2) He states that the prohibition of Mesira stands if the accused is put in a position where he's punishment will be beyond what secular law allows. He cites two cases: 1) Where an anti-Semitic judge would punish the accused more harshly than usual, because of his religion. 2) Having him committed to a State prison, where assaults, etc. on fellow prisoners are common. It takes a bit more than "common sense" to ascertain that such problems don't exist, but the RCA guidelines make light of these problems, by simply ignoring them.

    3) The implication of his lecture are that contacting authorities is warranted in one of two scenarios: 1) The accused is a danger to an individual in the future, or 2) The accused may have committed a "pattern" of abuse, thus becoming a public menace. (There's also the issue of first being מוכיח the accused, which needs further research). This is another area that somehow the guidelines didn't feel important enough to mention.

    4) Another VERY IMPORTANT issue RS clearly states in his lecture that is ignored in the guidelines: : If someone contacts authorities and the accused is later found innocent, the Accuser is liable for all monetary damages because of דינא דגרמי (see חו"מ ס' שפ"ח). Once someone is officially accused (I imagine) he will have major financial expenditures in order to organize his defense. The prospect of the accuser being Halachacilly liable for hundreds of thousands of dollars is daunting. Doing "due diligence" BEFORE contacting authorities, based on the criteria I mentioned, is simply crucial FOR THE ACCUSER wellbeing.

    To sum it up, I think the words of the Chofetz Chaim concerning Loshon Horah לתועלת, in כלל י' הי"ד of הלכות לשהון הרע should be our guide:
    שֶׁלֹּא לְהַחְלִיט תֵּכֶף, שֶׁדָּבָר זֶה הוּא בִּכְלַל גֶּזֶל וְהֶזֵּק וְאוֹנָאַת דְּבָרִים וּבֹשֶת וְכַיּוֹצֵא בָּזֶה, רַק יִתְבּוֹנִן הֵיטֵב מִתְּחִלָּה עַל פִּי דּרְכֵי הַתּוֹרָה, אִם הַדִּין עִמוֹ, וְהַשֶּׁכְּנֶגְדּוֹ הוּא הַגַּזְלָן וְהַמַזִּיק וְהַמְבַיֵּשׁ וְכַיּוֹצֵא בָּזֶה, וְכִמְעַט פְּרַט זֶה קָשֶׁה לְצַיֵּר מִן הַכֹּל, כִּי אֵין אָדָם רוֹאֶה חוֹב לְעַצְמוֹ, וְכָל דֶּרֶךְ אִישׁ יָשָׁר בְּעֵינָיו, וְאִם יִכָּשֵׁל בָּזֶה מִמֵילָא הוּא בִּכְלַל מוֹצִיא שֵׁם רָע, אֲשֶׁר הוּא חָמוּר מֵאִסוּר לָשׁוֹן הָרָע.

  3. Ploni your comments are interesting - but they clearly indicate that you have no idea what has happened in the last few years and the futility of rabbis trying to act as gatekeepers in this disgusting area - as well as showing ignoraous of the whole field of abuse.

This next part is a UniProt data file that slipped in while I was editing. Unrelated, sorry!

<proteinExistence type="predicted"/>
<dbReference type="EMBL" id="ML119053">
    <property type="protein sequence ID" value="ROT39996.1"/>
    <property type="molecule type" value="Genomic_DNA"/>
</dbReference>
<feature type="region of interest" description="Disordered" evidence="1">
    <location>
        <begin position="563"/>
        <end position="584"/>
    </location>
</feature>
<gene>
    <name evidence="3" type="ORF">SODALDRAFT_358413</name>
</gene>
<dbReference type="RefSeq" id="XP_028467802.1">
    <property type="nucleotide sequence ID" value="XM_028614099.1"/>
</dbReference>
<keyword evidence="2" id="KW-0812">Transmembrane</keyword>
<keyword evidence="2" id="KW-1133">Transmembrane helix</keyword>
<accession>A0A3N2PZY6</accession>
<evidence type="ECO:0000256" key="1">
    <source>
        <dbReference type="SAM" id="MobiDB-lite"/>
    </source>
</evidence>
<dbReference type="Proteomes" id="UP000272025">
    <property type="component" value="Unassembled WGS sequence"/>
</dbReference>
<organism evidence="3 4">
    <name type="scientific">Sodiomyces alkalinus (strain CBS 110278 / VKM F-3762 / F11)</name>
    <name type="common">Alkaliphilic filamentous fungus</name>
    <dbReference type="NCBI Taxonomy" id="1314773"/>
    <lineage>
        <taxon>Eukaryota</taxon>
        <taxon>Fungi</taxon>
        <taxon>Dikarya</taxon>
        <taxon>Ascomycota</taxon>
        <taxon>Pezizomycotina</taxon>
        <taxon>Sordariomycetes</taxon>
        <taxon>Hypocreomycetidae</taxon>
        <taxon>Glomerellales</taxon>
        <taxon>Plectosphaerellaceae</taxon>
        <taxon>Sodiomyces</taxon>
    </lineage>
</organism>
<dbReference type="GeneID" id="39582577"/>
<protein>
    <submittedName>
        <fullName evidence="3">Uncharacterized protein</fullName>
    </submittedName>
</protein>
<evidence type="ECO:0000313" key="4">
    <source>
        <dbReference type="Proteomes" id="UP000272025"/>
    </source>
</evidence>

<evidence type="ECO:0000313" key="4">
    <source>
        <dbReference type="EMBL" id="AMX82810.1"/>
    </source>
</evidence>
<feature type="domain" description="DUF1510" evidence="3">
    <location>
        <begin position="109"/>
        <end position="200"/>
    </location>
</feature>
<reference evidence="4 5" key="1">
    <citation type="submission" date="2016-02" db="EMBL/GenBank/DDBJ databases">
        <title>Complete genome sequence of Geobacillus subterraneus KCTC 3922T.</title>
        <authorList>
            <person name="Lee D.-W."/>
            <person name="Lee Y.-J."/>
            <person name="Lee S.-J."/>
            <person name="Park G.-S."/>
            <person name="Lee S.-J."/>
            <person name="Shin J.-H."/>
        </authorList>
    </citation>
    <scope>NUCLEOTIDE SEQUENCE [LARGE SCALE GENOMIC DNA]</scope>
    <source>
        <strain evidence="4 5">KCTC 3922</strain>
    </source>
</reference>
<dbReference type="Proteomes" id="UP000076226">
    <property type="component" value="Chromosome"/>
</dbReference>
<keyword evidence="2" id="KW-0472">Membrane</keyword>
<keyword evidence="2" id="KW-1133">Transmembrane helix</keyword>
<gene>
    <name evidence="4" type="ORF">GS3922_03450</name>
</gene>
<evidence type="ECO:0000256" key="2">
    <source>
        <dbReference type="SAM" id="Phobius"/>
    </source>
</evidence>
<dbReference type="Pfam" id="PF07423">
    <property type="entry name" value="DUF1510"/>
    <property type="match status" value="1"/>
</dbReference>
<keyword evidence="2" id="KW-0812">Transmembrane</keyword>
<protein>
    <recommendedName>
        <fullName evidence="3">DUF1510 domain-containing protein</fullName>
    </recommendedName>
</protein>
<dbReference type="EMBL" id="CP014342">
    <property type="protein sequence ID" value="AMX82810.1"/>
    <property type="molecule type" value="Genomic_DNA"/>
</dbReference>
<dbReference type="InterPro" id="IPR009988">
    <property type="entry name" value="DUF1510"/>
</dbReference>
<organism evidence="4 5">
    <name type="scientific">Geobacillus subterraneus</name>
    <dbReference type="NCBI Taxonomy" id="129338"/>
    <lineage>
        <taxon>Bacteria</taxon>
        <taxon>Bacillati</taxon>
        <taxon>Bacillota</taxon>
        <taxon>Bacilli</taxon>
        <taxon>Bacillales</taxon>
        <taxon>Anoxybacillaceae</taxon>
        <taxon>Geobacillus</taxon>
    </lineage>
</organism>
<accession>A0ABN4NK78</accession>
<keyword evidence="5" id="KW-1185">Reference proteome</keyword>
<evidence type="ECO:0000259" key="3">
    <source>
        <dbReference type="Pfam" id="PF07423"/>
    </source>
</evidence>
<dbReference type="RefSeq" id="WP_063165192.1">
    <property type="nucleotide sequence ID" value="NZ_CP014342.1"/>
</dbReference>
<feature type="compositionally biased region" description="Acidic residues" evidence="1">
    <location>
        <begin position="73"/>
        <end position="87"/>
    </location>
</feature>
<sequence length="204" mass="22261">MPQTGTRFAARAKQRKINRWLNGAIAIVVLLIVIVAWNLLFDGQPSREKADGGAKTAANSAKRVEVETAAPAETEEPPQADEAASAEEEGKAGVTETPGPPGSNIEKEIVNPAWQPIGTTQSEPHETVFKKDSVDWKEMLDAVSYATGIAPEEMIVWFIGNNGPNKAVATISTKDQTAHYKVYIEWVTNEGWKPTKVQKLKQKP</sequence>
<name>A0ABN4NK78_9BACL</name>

You are a diletante looking consistencies and intellectual purity.

    It is equivalent to using an umbrella to protect against rain and maybe a bit of caulking compound against leaks in the basement. However when the full extent of the tsunami of abuse becomes known - these formal procedure as revealed as useless as is all the condescending talk about the alleged abuser can't be guilty because "he is a talmid chachom and such a refined person can't be a molester."

    In short Rabbis are discovering that abuse is not something you can understand and deal with based on commonsense and religious authority.

  4. "You are a diletante looking consistencies and intellectual purity".

    1) You probably meant "dilettante" , not "diletante".

    2) Instead of attacking me personally "you are...", you'd be on much firmer ground if you attacked my ideas instead. Time and again you I've offered up concrete and I believe valid points. Your unwillingness or inability to address the details is troubling.
    I've personally emailed you asking that someone SPEAK DIRECTLY to Rav Shechter or at least another prominent RCA Rav. THIS is the way of Torah, not personal attacks - which only show the weakness of YOUR stance.

    3) I won't comment on what the connotations are of equating Halacha to "intellectual purity". That is PRECISELY the line Reform took.... It's not a stretch to equate this issue (at the very least!) To RS's stance vs-a-vis women's ordination, which he considers הריסת הדת.

    4) Here is my main point: You think I'm pushing inaction. No way. EVERY pointer I mentioned has a TORAH-BASED SOLID solution: 1) Only report עבירות. Solution: Educate the lay experts AND the Rabbonim on Halachic parameters of abuse. Get someone to write a well-researched Sefer and get good Haskomos. Problem solved. 2) Punishment exceeding civil law: Perhaps the powers-that-be can steer cases to a-federal prisons, and b-judges with a reputation for being fair and not anti-Semitic. 3) This is included in #1, educate on this Halacha, too.4) Monetary damages if found innocent: Vet every allegation to make sure it meets the criteria for "reasonable suspicion". This would alleviate the worry of being liable for monetary damages.

    DT - Before you pounce - think! Explain why solutions like these could not offer a possible way out of the intractable logjam we currently face, and allow YOU to remain Torah-True?